Value Purchasing: Investing in Women’s Health
June 17, 1999
In conjunction with the Washington Business Group on Health, the Jacobs Institute convened a conference to discuss ways in which employers can benefit from investing in women’s health.
Dr. Eileen Hoffman summed up the current situation: “If corporate America has decided that health care should be employer based, then employers have a financial and social responsibility to ensure that costs are contained and quality is assured.” Hoffman went on to emphasize the importance of looking at how widespread non-gendered conditions, such as hypertension, asthma, diabetes, and depression affect men and women differently.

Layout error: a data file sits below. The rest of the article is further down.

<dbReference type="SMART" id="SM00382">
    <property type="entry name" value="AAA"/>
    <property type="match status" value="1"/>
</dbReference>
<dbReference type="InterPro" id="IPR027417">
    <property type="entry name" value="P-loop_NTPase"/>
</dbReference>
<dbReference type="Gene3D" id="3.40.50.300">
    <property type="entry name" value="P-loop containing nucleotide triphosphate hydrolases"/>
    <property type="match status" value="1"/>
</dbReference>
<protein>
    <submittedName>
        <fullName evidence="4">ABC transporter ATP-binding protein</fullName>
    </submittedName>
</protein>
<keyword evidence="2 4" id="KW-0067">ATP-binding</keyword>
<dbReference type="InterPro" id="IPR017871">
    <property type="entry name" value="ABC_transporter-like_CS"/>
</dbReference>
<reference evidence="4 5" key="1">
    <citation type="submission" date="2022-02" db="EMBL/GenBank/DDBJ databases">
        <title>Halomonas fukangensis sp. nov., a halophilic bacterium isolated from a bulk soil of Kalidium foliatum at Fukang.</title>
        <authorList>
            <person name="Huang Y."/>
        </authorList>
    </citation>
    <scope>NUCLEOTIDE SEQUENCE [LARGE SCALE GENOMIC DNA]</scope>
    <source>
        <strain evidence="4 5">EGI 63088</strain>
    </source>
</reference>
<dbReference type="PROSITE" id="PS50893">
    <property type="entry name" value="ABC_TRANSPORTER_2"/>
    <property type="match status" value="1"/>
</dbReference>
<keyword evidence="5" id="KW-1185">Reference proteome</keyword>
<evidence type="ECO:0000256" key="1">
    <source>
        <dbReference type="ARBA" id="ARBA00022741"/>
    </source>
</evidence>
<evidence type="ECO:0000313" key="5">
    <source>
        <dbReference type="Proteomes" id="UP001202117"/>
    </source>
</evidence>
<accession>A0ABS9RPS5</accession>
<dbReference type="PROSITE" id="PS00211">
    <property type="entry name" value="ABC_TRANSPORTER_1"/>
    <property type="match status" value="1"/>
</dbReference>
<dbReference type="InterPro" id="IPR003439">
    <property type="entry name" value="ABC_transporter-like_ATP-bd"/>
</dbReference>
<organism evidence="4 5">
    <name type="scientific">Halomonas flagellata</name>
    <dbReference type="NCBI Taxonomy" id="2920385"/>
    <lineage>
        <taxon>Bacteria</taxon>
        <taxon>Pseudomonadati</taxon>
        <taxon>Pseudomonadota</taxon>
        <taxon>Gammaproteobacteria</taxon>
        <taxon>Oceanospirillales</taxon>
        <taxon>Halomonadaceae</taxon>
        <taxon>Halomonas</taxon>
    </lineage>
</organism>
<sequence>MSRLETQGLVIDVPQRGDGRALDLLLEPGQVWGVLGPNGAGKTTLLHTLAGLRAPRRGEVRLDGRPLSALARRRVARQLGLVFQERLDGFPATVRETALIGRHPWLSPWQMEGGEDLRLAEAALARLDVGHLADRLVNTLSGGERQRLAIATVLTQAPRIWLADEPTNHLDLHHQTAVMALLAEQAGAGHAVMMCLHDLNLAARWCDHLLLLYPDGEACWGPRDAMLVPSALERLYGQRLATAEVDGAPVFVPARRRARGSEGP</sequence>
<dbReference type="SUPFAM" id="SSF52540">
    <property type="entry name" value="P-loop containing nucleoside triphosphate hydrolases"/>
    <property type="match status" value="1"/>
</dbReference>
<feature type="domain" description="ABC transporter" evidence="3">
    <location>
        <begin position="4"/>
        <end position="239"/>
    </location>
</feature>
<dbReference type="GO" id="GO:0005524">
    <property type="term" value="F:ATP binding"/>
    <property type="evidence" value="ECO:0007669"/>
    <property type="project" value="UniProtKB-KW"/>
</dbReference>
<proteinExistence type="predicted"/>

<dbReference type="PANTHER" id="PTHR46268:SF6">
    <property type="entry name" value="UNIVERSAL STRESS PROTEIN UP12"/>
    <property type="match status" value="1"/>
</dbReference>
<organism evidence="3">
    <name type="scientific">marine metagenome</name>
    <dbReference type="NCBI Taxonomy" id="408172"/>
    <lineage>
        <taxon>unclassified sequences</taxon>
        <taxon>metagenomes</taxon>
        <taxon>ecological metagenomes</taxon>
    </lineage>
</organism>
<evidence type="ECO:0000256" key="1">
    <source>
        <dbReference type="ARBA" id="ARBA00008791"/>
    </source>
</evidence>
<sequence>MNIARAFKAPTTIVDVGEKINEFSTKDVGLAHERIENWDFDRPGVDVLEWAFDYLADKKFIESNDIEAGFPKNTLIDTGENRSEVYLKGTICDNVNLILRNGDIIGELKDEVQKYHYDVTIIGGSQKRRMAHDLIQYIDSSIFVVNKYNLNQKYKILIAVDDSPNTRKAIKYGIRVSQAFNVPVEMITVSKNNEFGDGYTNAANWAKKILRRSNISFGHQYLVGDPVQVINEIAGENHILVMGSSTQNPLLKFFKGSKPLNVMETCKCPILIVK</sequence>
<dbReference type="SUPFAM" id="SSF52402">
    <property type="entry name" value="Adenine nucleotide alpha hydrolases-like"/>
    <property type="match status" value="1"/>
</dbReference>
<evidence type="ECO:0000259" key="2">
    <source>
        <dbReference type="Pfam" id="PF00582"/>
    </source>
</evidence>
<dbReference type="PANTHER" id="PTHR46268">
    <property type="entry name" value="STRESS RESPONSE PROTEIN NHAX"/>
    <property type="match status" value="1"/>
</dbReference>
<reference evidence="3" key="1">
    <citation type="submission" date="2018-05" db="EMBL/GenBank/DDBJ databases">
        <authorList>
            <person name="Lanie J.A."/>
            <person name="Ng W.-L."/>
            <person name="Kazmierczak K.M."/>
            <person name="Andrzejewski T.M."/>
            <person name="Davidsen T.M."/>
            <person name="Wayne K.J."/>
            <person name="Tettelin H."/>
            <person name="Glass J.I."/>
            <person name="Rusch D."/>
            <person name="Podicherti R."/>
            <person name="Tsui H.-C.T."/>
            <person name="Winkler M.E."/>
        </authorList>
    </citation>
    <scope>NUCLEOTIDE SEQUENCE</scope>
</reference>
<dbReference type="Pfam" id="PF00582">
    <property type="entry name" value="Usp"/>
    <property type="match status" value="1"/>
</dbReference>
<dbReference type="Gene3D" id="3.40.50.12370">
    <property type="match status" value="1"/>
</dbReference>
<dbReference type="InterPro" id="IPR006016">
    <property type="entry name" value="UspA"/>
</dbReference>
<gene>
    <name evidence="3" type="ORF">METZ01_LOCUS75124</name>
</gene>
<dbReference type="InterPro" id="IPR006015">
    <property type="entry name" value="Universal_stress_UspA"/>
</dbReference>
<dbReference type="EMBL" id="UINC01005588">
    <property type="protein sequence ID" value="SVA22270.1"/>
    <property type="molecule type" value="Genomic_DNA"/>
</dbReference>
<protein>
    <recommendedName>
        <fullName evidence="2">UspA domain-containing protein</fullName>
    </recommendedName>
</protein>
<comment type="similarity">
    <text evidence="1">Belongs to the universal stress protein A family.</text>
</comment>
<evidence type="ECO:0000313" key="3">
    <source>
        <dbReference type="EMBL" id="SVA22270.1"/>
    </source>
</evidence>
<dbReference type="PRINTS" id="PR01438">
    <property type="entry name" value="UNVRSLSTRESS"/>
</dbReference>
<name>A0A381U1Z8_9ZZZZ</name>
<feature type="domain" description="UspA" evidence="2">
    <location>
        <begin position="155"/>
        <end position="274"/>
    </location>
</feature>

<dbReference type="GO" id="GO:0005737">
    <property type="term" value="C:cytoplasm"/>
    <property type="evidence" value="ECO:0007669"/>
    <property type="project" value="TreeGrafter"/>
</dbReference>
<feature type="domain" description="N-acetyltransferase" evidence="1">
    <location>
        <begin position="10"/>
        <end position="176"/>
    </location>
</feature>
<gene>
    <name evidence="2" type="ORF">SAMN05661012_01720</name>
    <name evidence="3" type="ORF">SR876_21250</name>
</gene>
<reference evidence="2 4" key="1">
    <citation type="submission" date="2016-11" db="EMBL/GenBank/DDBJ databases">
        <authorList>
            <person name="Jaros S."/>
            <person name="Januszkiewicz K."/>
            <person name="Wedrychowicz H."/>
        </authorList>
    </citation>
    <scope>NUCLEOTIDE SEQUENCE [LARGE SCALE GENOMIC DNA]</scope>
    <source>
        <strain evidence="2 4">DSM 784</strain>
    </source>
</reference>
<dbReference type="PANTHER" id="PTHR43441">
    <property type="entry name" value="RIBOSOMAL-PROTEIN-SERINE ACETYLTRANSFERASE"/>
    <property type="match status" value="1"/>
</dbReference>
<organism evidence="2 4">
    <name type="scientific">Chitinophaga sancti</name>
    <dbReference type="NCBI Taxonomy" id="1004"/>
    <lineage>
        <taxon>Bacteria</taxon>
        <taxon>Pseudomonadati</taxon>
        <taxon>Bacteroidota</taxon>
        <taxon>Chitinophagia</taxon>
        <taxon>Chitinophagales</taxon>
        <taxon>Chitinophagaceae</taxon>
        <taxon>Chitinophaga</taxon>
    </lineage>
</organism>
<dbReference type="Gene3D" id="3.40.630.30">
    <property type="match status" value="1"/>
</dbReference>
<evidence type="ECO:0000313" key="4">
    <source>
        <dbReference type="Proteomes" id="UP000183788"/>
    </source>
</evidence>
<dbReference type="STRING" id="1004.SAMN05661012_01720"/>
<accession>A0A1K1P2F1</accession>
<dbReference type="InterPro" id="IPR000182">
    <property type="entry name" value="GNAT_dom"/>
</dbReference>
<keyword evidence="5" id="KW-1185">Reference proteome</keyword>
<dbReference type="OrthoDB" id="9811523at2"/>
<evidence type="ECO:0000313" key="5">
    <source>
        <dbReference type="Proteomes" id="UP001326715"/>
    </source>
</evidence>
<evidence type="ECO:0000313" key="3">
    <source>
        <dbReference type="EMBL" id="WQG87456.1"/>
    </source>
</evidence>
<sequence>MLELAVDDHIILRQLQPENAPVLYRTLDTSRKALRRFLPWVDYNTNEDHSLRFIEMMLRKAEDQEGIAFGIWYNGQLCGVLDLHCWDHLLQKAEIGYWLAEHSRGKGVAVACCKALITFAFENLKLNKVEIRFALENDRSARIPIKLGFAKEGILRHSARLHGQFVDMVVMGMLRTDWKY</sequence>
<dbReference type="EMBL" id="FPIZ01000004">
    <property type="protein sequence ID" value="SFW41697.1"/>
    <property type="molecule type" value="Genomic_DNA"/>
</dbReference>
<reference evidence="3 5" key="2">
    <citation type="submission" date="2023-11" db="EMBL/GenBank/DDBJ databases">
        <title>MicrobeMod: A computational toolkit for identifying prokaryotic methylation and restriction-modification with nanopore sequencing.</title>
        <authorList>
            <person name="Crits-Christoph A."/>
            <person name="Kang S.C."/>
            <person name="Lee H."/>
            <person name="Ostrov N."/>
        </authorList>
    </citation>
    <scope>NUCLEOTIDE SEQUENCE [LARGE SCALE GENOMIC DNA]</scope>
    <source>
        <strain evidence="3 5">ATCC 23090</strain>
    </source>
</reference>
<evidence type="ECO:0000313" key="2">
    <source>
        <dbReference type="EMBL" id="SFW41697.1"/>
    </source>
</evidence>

Mary Anne Hraba recommended that companies establish long-term partnerships with insurers. Multi-years contracts offer the insurer an incentive to improve care. Companies with these partnerships “are more likely to see a health plan as an investment in human capital and use it as a tool to attract workers and increase retention.”
Another tip to employers is to regularly evaluate health care benefits, through audits and performance standards. Companies who did this had higher employee satisfaction, incurred lower cost increases and improved productivity.
Hraba also praised employers who sponsor their own health programs, such as mammography and osteoporosis screening. Hraba claimed that companies received a $2 payoff for every $1 invested and that employees who participate in such programs are more productive.
Mary Jane England, MD, President of the Washington Business Group on Health; Eileen Hoffman, MD;
Mary Anne Hraba, Watson-Wyatt.